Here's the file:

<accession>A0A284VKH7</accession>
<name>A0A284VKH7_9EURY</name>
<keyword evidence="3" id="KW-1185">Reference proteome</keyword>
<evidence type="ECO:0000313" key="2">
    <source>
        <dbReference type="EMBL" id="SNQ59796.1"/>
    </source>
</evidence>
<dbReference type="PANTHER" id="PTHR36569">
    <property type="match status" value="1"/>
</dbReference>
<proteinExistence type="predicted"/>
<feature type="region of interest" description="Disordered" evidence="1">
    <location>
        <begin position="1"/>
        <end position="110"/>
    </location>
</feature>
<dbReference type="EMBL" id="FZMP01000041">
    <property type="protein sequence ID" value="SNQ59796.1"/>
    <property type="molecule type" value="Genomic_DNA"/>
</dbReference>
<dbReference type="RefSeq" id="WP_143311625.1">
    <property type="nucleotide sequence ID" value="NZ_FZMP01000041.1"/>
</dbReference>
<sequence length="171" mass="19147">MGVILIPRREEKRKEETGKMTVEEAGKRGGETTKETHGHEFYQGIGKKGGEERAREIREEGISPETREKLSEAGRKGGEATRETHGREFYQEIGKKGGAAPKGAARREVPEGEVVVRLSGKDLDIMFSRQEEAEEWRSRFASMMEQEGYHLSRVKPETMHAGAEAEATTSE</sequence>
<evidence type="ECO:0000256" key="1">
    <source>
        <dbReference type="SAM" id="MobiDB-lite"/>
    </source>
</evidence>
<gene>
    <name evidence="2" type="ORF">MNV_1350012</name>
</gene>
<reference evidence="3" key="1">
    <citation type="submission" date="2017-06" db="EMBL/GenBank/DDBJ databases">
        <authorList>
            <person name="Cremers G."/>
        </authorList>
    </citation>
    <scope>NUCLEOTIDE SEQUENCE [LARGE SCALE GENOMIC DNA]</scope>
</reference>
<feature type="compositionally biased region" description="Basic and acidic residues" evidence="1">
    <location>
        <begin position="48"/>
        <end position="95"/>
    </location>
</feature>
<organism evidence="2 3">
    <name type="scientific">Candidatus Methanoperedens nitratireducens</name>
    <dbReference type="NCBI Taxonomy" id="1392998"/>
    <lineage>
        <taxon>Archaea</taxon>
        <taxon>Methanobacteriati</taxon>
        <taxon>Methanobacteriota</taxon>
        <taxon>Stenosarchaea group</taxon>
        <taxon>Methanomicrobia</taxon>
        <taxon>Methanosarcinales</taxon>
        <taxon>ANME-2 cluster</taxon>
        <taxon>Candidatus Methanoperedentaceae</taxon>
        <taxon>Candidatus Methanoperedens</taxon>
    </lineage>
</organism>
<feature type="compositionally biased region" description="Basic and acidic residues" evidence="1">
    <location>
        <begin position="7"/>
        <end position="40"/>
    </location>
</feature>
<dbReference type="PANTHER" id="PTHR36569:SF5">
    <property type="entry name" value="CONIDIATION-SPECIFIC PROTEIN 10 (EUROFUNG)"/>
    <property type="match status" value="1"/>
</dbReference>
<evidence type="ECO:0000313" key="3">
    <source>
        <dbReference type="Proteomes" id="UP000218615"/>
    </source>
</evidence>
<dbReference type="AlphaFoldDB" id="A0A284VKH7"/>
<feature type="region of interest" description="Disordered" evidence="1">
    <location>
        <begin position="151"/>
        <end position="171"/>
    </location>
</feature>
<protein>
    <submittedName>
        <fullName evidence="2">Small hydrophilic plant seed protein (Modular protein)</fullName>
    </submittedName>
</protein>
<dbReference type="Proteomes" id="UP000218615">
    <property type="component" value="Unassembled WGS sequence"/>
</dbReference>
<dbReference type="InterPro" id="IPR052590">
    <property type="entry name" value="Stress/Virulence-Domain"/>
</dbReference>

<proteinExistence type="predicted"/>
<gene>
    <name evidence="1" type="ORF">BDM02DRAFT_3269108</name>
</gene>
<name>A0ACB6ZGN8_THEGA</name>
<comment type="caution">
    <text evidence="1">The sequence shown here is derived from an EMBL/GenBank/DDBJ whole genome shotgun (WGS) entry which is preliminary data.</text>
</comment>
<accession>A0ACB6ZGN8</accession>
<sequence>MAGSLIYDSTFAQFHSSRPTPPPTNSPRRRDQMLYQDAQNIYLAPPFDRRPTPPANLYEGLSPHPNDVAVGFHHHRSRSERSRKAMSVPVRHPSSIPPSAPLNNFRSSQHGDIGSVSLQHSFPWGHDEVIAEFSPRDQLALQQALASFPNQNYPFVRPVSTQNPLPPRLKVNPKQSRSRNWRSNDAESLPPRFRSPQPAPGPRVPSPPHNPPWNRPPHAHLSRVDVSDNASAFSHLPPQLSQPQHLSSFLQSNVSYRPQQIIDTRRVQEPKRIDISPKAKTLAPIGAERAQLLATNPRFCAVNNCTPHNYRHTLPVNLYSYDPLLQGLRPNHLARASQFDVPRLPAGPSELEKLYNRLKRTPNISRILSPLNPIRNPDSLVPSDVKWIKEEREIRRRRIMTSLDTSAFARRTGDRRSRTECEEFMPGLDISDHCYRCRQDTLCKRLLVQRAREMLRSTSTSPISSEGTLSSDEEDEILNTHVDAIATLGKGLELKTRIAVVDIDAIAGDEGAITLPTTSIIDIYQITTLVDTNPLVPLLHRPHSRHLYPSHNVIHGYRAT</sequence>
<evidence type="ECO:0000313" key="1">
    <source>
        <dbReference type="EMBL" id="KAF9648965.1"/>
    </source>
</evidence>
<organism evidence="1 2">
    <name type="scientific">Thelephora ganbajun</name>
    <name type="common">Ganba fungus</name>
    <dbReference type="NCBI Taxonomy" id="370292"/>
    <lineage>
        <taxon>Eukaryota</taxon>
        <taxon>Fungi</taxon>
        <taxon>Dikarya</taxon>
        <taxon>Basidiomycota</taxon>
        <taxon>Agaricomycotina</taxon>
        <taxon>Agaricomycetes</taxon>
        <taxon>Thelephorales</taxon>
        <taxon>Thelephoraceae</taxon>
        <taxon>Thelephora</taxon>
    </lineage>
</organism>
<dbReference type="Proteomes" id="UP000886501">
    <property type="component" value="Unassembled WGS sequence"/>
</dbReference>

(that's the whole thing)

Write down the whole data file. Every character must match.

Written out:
<accession>A0A284VKH7</accession>
<name>A0A284VKH7_9EURY</name>
<keyword evidence="3" id="KW-1185">Reference proteome</keyword>
<evidence type="ECO:0000313" key="2">
    <source>
        <dbReference type="EMBL" id="SNQ59796.1"/>
    </source>
</evidence>
<dbReference type="PANTHER" id="PTHR36569">
    <property type="match status" value="1"/>
</dbReference>
<proteinExistence type="predicted"/>
<feature type="region of interest" description="Disordered" evidence="1">
    <location>
        <begin position="1"/>
        <end position="110"/>
    </location>
</feature>
<dbReference type="EMBL" id="FZMP01000041">
    <property type="protein sequence ID" value="SNQ59796.1"/>
    <property type="molecule type" value="Genomic_DNA"/>
</dbReference>
<dbReference type="RefSeq" id="WP_143311625.1">
    <property type="nucleotide sequence ID" value="NZ_FZMP01000041.1"/>
</dbReference>
<sequence length="171" mass="19147">MGVILIPRREEKRKEETGKMTVEEAGKRGGETTKETHGHEFYQGIGKKGGEERAREIREEGISPETREKLSEAGRKGGEATRETHGREFYQEIGKKGGAAPKGAARREVPEGEVVVRLSGKDLDIMFSRQEEAEEWRSRFASMMEQEGYHLSRVKPETMHAGAEAEATTSE</sequence>
<evidence type="ECO:0000256" key="1">
    <source>
        <dbReference type="SAM" id="MobiDB-lite"/>
    </source>
</evidence>
<gene>
    <name evidence="2" type="ORF">MNV_1350012</name>
</gene>
<reference evidence="3" key="1">
    <citation type="submission" date="2017-06" db="EMBL/GenBank/DDBJ databases">
        <authorList>
            <person name="Cremers G."/>
        </authorList>
    </citation>
    <scope>NUCLEOTIDE SEQUENCE [LARGE SCALE GENOMIC DNA]</scope>
</reference>
<feature type="compositionally biased region" description="Basic and acidic residues" evidence="1">
    <location>
        <begin position="48"/>
        <end position="95"/>
    </location>
</feature>
<organism evidence="2 3">
    <name type="scientific">Candidatus Methanoperedens nitratireducens</name>
    <dbReference type="NCBI Taxonomy" id="1392998"/>
    <lineage>
        <taxon>Archaea</taxon>
        <taxon>Methanobacteriati</taxon>
        <taxon>Methanobacteriota</taxon>
        <taxon>Stenosarchaea group</taxon>
        <taxon>Methanomicrobia</taxon>
        <taxon>Methanosarcinales</taxon>
        <taxon>ANME-2 cluster</taxon>
        <taxon>Candidatus Methanoperedentaceae</taxon>
        <taxon>Candidatus Methanoperedens</taxon>
    </lineage>
</organism>
<feature type="compositionally biased region" description="Basic and acidic residues" evidence="1">
    <location>
        <begin position="7"/>
        <end position="40"/>
    </location>
</feature>
<dbReference type="PANTHER" id="PTHR36569:SF5">
    <property type="entry name" value="CONIDIATION-SPECIFIC PROTEIN 10 (EUROFUNG)"/>
    <property type="match status" value="1"/>
</dbReference>
<evidence type="ECO:0000313" key="3">
    <source>
        <dbReference type="Proteomes" id="UP000218615"/>
    </source>
</evidence>
<dbReference type="AlphaFoldDB" id="A0A284VKH7"/>
<feature type="region of interest" description="Disordered" evidence="1">
    <location>
        <begin position="151"/>
        <end position="171"/>
    </location>
</feature>
<protein>
    <submittedName>
        <fullName evidence="2">Small hydrophilic plant seed protein (Modular protein)</fullName>
    </submittedName>
</protein>
<dbReference type="Proteomes" id="UP000218615">
    <property type="component" value="Unassembled WGS sequence"/>
</dbReference>
<dbReference type="InterPro" id="IPR052590">
    <property type="entry name" value="Stress/Virulence-Domain"/>
</dbReference>

<proteinExistence type="predicted"/>
<gene>
    <name evidence="1" type="ORF">BDM02DRAFT_3269108</name>
</gene>
<name>A0ACB6ZGN8_THEGA</name>
<comment type="caution">
    <text evidence="1">The sequence shown here is derived from an EMBL/GenBank/DDBJ whole genome shotgun (WGS) entry which is preliminary data.</text>
</comment>
<accession>A0ACB6ZGN8</accession>
<sequence>MAGSLIYDSTFAQFHSSRPTPPPTNSPRRRDQMLYQDAQNIYLAPPFDRRPTPPANLYEGLSPHPNDVAVGFHHHRSRSERSRKAMSVPVRHPSSIPPSAPLNNFRSSQHGDIGSVSLQHSFPWGHDEVIAEFSPRDQLALQQALASFPNQNYPFVRPVSTQNPLPPRLKVNPKQSRSRNWRSNDAESLPPRFRSPQPAPGPRVPSPPHNPPWNRPPHAHLSRVDVSDNASAFSHLPPQLSQPQHLSSFLQSNVSYRPQQIIDTRRVQEPKRIDISPKAKTLAPIGAERAQLLATNPRFCAVNNCTPHNYRHTLPVNLYSYDPLLQGLRPNHLARASQFDVPRLPAGPSELEKLYNRLKRTPNISRILSPLNPIRNPDSLVPSDVKWIKEEREIRRRRIMTSLDTSAFARRTGDRRSRTECEEFMPGLDISDHCYRCRQDTLCKRLLVQRAREMLRSTSTSPISSEGTLSSDEEDEILNTHVDAIATLGKGLELKTRIAVVDIDAIAGDEGAITLPTTSIIDIYQITTLVDTNPLVPLLHRPHSRHLYPSHNVIHGYRAT</sequence>
<evidence type="ECO:0000313" key="1">
    <source>
        <dbReference type="EMBL" id="KAF9648965.1"/>
    </source>
</evidence>
<organism evidence="1 2">
    <name type="scientific">Thelephora ganbajun</name>
    <name type="common">Ganba fungus</name>
    <dbReference type="NCBI Taxonomy" id="370292"/>
    <lineage>
        <taxon>Eukaryota</taxon>
        <taxon>Fungi</taxon>
        <taxon>Dikarya</taxon>
        <taxon>Basidiomycota</taxon>
        <taxon>Agaricomycotina</taxon>
        <taxon>Agaricomycetes</taxon>
        <taxon>Thelephorales</taxon>
        <taxon>Thelephoraceae</taxon>
        <taxon>Thelephora</taxon>
    </lineage>
</organism>
<dbReference type="Proteomes" id="UP000886501">
    <property type="component" value="Unassembled WGS sequence"/>
</dbReference>